Books & Reviews 📚

Book #142: Who Moved My Cheese?

Well, this feels awkward given that I haven’t talked about books in a long time, but it also feels right, for I enjoy talking about books… even when I’m bashing ’em. However, I haven’t been reading much lately, for my interest in books are shifting. Too much garbage out here lately. I haven’t purchased any new books in months so my current TBR (after weeding) would take me into 2019 God’s willing. Anyways, enough chit-chat. Let’s talk about the book I just literally finished reading.

I dislike motivational books and I’ve been avoiding this one for years. However, recently, I was cleaning out the empty back office of the library, and this book ended up in a stack of books intended to be shelved. My friend saw it, borrowed it, read it in one day, talked wonderfully about it and suggest that I read it, too. I hesitated. I kept insisting that I wouldn’t like the book for it’s not my cup of coffee, but I decided to stop “judging” and see for myself.

And I honestly don’t know what to make of this book because it assaulted my intelligence! 😔

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Okay, let me start off by listing the few things I sort of liked about this book:

* Haw’s so-call inspiring cheesy notes for his best friend, Hem who didn’t like change. Life moves on and so should we. Embrace change. Learn to adapt. I can contradict this also by saying that life can sometimes be complicated to be resolved by embracing change and adapting for it’s a process for some.

* Page 70: He pulled off his shoes, tied the laces together, and hung them around his neck in case he needed them again. We shouldn’t get too comfortable. Be always ready to move if necessary.

* And of course, the various cheeses mentioned! There could never be enough cheese! Oddly enough, I am not eating any cheese while writing this. I should rectify this. *Heads for the fridge in search of cheese* Okay, we’re out of cheese. Who ate my cheese?!

‘Cheese’ is whatever you desire. It’s a metaphor for what you desire to have in life be it a relationship, recognition, a mansion, etc. ‘The Maze’ represents where you spend time looking for what you want. There are 4 main characters: two mice (Sniff & Scurry) and two little people (Hem and Haw). They spend their time scurrying around the maze when the cheese from their comfort zone is gone.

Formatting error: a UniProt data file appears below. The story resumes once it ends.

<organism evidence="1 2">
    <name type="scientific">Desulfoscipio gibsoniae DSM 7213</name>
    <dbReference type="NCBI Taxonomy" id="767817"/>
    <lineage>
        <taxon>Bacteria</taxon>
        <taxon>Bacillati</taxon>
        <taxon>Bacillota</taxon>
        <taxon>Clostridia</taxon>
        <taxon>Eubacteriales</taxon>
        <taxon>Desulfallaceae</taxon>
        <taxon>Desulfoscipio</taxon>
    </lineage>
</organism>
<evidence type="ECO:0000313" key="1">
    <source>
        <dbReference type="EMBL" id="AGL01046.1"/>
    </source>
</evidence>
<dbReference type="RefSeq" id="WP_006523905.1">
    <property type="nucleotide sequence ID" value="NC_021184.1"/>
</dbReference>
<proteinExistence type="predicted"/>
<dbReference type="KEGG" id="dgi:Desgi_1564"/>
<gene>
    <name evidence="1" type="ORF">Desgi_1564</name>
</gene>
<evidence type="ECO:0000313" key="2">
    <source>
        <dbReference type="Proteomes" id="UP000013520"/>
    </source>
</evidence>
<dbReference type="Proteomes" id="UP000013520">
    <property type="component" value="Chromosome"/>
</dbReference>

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Yep! Hardworking employees are reduced to lab rats in this book!

Then for the remainder of the book (which I didn’t finish), we get to listen to a group of friends discuss how the awesome philosophy behind the missing cheese relate to their boring lives. Talk about a marketing ploy to encourage managers to buy this oversimplified rubbish! I rather listen to Seto Kaiba talk about duel disks! Now, there’s a CEO who’ll call this book for what it is! 😉

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I don’t like the book. I also don’t like that the author comes off as a bragging pompous bore: “This book has helped lives and marriages and even saved careers.” Maybe it did, but so what? There’s no need to act as if this is the only self-help book on planet earth. If your friend gives you this to read, dump him/her. If your boss gifts this to you, hand in your two-weeks notice.

I wish I could un-read this book. If I need self-help, I can always count on the Holy Bible. And I just realized that the question ‘who moved my cheese?’ was never answered. Hmm… maybe it was The Man testing the system after all. Whether we like it or not, we’re slaves to the system and when things get taken away from us, we all react differently to change. 

At least there’ll always be cheese! 😋

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For a book that talked about the world of cheeses, there was a lack of cheese on the cover. Although I understand that the cover has to sync with the genre, I found the cover boring. 1/3


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*** GIFs and photos used are not mine unless stated otherwise. Credit goes to Google Search. 


Books & Reviews 📚

Book #89: Facing the Music and Living to Talk About It

Nick Carter was only 12 years old when he rose to international fame as a member of the best-selling boy band Backstreet Boys. While he was living the dream of young musicians everywhere in studio and on stage, there was much about his life behind the scenes that soon became a nightmare of his own making. Raised in an atmosphere of fear and neglect, Nick carried his childhood chaos with him into his career, self-sabotaging through the abuse of alcohol and drugs to the point where he – and his heart – nearly imploded. When Carter’s long road back to mental, physical and spiritual health was interrupted by the drug-overdose death of his sister, Leslie, he vowed to share all that he has learned about overcoming life’s challenges – particularly self-defeating behaviors – with others. What results is a rare memoir that combines deeply personal recollections with constructive advice to help you replace your most damaging, self-defeating behaviors with new habits to reclaim and enrich your life.